Two issues in the Scarlet Spiders miniseries from Mike Costa and Paco Diaz is shaping up to be a worthwhile complimentary piece to the larger “Spider-Verse” arc – with a narrative that comes across as being far more consequential than the fun but flimsy Spider-Verse Team-Up mini that came out the week before last.
I’m still having some issues with Costa’s characterization of the three main characters – Kaine, and alternate Spider-Ben, and Ultimate Jessica Drew (who is Peter’s clone in that universe) – though this time around my concerns stem more from some deliberate choices in the script, rather than the overall lack of character work that brought down Scarlet Spiders #1.
Similar to what transpired in at least some of “Spider Island’s” miniseries and spinoffs a few years back (most notably Venom and Spider Island: Cloak and Dagger), there’s some legitimate synergy between the plot driving Scarlet Spiders and the events in Amazing Spider-Man. Kaine, Spider-Ben and Ultimate Jessica are not out there on some random side mission that bares no consequence on how the army of Spiders fight off the insanely powerful Inheritors. Instead, the comic reads with a real sense of purpose. The trio’s quest to shut down the Inheritor’s clone factory will likely solve all of the Spider’s issues as it pertains to the drama that is currently driving “Spider-Verse,” but Scarlet Spiders #2, when read in concert with Amazing Spider-Man #11, certainly makes it appear that the success of the Spider-clones will be a key part of a larger victory.
This approach by Marvel’s Spider office helps lessen the blow of all of “Spider-Verse’s” tie-in issues. One of the biggest complaints I heard as it relates to last week’s Amazing Spider-Man #11 – a comic I found to be quite good and probably my favorite issue of Amazing Spider-Man this year – was that there was too much emphasis on trying to convince readers to buy some of these miniseries in order to get the “whole” story of what’s going on in “Spider-Verse.” And while I don’t disagree that such tactics can cause a distraction for the reader, I do ultimately appreciate the fact that the Spider office is at least putting the work in to create relevant tie-ins to their big mega-event. This kind of cross-promotion isn’t exactly on the level of Stan Lee having Steve Ditko insert an image of Thor in Amazing Spider-Man Annual #1 as a means to promote Journey Into Mystery. All the same, if you’re somebody who’s just not interested in reading these tie-in books, based on his approach to “Spider Island,” I doubt Dan Slott is going to punish you for not dropping an extra $20 a month to keep up with everything. The trade-off for non-miniseries readers will just be a page here and there in ASM that recaps what they might have missed. Better yet, just read Scarlet Spiders, because it’s a lot of fun.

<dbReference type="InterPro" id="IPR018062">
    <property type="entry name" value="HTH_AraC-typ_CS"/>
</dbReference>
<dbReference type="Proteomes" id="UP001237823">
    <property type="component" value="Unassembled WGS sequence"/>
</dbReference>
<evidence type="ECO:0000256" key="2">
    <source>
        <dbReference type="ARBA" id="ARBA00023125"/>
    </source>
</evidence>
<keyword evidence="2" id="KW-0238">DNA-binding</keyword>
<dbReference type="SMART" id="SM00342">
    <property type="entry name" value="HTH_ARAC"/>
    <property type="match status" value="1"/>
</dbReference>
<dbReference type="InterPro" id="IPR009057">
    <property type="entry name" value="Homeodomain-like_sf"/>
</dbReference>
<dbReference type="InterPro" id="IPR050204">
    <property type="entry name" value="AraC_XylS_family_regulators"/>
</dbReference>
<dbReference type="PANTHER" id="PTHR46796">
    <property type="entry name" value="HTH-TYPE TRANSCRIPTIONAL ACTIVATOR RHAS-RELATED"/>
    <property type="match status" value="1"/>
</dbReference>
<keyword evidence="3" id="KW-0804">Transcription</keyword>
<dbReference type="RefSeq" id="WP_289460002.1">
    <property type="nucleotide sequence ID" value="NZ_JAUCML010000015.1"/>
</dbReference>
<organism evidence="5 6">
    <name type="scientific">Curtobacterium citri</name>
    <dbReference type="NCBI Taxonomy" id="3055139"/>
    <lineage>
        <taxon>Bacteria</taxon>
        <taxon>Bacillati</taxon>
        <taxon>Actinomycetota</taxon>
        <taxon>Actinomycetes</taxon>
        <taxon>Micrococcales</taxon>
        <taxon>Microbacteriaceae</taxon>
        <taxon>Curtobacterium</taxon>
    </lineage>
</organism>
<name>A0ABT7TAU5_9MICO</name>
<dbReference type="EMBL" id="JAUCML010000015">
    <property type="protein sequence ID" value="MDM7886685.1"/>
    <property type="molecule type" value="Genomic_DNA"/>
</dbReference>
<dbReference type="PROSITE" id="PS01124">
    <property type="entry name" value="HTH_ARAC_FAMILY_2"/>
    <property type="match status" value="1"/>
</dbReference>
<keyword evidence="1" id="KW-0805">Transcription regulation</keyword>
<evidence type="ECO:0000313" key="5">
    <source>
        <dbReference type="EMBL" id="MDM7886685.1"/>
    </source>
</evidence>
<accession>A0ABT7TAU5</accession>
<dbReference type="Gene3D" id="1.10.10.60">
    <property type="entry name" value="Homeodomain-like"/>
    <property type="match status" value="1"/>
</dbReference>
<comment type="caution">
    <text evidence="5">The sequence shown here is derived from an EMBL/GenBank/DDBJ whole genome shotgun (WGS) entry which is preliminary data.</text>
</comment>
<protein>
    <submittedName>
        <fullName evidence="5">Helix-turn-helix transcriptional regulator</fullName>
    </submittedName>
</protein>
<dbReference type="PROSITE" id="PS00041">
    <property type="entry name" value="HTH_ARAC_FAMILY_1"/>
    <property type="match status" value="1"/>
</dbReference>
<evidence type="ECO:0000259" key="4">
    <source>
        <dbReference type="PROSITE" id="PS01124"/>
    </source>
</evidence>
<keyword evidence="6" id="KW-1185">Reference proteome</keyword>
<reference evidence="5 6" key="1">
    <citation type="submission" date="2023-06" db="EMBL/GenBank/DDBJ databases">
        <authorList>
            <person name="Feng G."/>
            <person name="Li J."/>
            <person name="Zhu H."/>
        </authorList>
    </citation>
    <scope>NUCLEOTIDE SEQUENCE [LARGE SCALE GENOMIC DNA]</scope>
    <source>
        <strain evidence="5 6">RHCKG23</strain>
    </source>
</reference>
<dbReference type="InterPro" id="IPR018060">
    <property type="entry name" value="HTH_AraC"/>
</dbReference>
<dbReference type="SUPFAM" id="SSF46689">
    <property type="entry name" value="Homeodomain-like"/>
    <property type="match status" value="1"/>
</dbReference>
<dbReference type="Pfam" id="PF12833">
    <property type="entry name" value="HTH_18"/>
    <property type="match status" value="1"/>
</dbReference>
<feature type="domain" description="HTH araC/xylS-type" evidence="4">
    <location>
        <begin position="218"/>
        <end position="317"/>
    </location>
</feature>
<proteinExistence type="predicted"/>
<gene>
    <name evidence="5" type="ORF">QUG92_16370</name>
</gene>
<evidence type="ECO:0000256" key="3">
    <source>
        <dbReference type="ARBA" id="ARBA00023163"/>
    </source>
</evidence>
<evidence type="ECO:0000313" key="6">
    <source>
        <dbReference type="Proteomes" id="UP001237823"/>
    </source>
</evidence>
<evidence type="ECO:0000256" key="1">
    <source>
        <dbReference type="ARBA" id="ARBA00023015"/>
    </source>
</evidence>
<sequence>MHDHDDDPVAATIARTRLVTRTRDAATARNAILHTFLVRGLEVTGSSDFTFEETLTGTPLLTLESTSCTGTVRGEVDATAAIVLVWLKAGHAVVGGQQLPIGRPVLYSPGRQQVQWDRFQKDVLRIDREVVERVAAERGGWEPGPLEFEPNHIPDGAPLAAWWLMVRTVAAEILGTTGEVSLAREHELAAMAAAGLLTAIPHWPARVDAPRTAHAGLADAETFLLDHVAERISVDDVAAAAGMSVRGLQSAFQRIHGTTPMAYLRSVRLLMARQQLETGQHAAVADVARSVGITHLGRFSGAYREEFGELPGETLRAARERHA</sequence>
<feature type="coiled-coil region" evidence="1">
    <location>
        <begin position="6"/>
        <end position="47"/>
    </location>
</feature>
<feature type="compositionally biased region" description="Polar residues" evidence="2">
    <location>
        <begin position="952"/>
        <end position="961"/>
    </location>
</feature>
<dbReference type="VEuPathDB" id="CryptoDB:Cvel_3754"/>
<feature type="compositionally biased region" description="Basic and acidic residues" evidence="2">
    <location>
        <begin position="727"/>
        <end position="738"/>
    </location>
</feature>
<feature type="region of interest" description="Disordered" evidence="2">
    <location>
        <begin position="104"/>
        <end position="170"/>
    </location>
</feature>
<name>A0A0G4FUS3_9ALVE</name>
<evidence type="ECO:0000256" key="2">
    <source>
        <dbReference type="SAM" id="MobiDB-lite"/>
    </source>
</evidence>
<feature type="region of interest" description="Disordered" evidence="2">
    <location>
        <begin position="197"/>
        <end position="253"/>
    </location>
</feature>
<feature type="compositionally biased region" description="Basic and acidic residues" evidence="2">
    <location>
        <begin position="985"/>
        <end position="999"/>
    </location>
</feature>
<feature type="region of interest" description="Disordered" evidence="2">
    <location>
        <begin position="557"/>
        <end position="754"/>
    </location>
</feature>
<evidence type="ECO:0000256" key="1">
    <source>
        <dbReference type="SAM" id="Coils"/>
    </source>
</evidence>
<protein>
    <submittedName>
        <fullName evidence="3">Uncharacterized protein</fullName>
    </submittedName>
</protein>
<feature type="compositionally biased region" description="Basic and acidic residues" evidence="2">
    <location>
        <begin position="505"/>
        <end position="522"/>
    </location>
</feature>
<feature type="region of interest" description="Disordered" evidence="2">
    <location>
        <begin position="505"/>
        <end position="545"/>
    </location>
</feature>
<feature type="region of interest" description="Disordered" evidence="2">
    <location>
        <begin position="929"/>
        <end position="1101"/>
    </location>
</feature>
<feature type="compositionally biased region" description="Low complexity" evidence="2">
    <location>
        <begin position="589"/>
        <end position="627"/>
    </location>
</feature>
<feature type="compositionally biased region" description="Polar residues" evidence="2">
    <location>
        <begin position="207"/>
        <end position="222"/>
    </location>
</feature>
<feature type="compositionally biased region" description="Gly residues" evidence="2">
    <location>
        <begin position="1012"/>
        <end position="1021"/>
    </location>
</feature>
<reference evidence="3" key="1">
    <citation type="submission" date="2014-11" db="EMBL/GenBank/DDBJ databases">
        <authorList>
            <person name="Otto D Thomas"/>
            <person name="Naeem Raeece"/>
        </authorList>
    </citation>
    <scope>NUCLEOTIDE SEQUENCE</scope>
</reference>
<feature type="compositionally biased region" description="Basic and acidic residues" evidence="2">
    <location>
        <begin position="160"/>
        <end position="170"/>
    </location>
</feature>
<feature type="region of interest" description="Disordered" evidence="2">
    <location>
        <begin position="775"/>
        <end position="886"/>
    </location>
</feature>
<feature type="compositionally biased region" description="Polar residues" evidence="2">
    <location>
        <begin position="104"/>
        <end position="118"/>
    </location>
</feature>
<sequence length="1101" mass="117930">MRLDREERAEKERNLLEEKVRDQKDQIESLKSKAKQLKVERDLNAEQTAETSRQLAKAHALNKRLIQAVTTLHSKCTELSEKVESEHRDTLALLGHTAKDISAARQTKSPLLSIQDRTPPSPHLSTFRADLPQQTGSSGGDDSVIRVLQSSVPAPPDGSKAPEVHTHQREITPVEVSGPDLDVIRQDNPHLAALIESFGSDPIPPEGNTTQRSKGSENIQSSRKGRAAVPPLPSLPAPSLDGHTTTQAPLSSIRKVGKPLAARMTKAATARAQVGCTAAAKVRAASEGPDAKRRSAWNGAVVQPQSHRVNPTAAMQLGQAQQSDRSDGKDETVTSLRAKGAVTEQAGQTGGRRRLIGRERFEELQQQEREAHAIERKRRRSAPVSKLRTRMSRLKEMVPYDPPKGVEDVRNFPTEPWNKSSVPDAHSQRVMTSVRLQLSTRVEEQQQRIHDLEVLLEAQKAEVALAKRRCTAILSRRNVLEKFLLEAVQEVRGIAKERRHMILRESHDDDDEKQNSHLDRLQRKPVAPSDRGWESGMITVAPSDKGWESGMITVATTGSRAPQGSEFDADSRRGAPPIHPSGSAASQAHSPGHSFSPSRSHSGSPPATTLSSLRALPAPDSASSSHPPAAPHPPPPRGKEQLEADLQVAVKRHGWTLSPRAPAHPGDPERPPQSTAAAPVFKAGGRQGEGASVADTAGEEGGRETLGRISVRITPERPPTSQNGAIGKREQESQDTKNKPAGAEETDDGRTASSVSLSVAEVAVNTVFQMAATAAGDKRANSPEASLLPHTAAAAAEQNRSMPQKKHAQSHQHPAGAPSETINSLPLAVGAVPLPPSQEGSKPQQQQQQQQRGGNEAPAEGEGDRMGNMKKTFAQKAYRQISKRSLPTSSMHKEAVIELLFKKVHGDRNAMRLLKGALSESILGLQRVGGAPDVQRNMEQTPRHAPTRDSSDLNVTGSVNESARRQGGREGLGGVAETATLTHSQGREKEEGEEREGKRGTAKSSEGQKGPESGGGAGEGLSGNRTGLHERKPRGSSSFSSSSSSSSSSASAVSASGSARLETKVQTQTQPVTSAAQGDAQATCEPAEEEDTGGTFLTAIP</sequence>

That is not to say that Scarlet Spiders #2 is a perfect 10. Last time out I critiqued how Costa’s script didn’t really add any personality and distinguishing traits to our three main characters outside of some very general personality traits. Kaine was unquestionably “dark,” Spider-Ben was brighter and more optimistic and Ultimate Jessica seemed to meet in the middle somewhere.
This time around, Costa definitely puts some work in on at least distinguishing Kaine and from Ben, but I’m not sure that he really hits on the appropriate character beats for either. In Scarlet Spiders #2, we get a series of red word blocks that I am to assume are supposed to be in Kaine’s voice. But when you compare the character’s monologue-ing to the kind of moody, dark character beat that Chris Yost delivered every month in Scarlet Spider over the span of 25 issues, there’s a bit of a tonal clash between Kaine’s two representations. I don’t honestly remember Kaine speaking so flowery and poetic, even if the upshot of what he was saying was that he was a bad man.
Additionally, I’m still struggling to get a sense of what Costa is trying to convey through Ben and Ultimate Jessica. I think of all of the characters to be featured prominently in “Spider-Verse,” this alternative Ben Reilly has been the biggest disappointment. I appreciate the character’s gloss and hopefulness, but I expected something with a bit more weight when it comes to a version of Spider-Man that embodies one of the most controversial and talked about eras in Spidey history. Jessica meanwhile still hasn’t’ exhibited much personality, and with just one issue to go, I doubt that’s about to change unless Costa has been plans for the character in the final installment.
But what keeps Scarlet Spider #2 and this entire series moving along is how the plot is serviced. The comic delivers some answers to those of us who raised our eyebrows upon seeing alternative versions of three evil Spider-Man scientists in Miles Warren, Spencer Smythe and Marla Madison in ASM #11. Additionally, I’m impressed with how the Inheritor Jennix is being presented. In contrast to the same-ness of some of the alternative spiders, the entire Spider-team has done a wonderful job in creating distinct personalities for all of the Inheritors. They are all ultimately linked by their monstrosities and totem-lust, but Jennix definitely feels like his own living breathing character when compared to Morlun, Karn and Daemos. While the comic’s final panel definitely smacked of a video game-esque “boss battle,” Jennix has been crafted to be so delightfully evil, that he’s now unquestionably somebody I think needs to get his come-uppance through this story.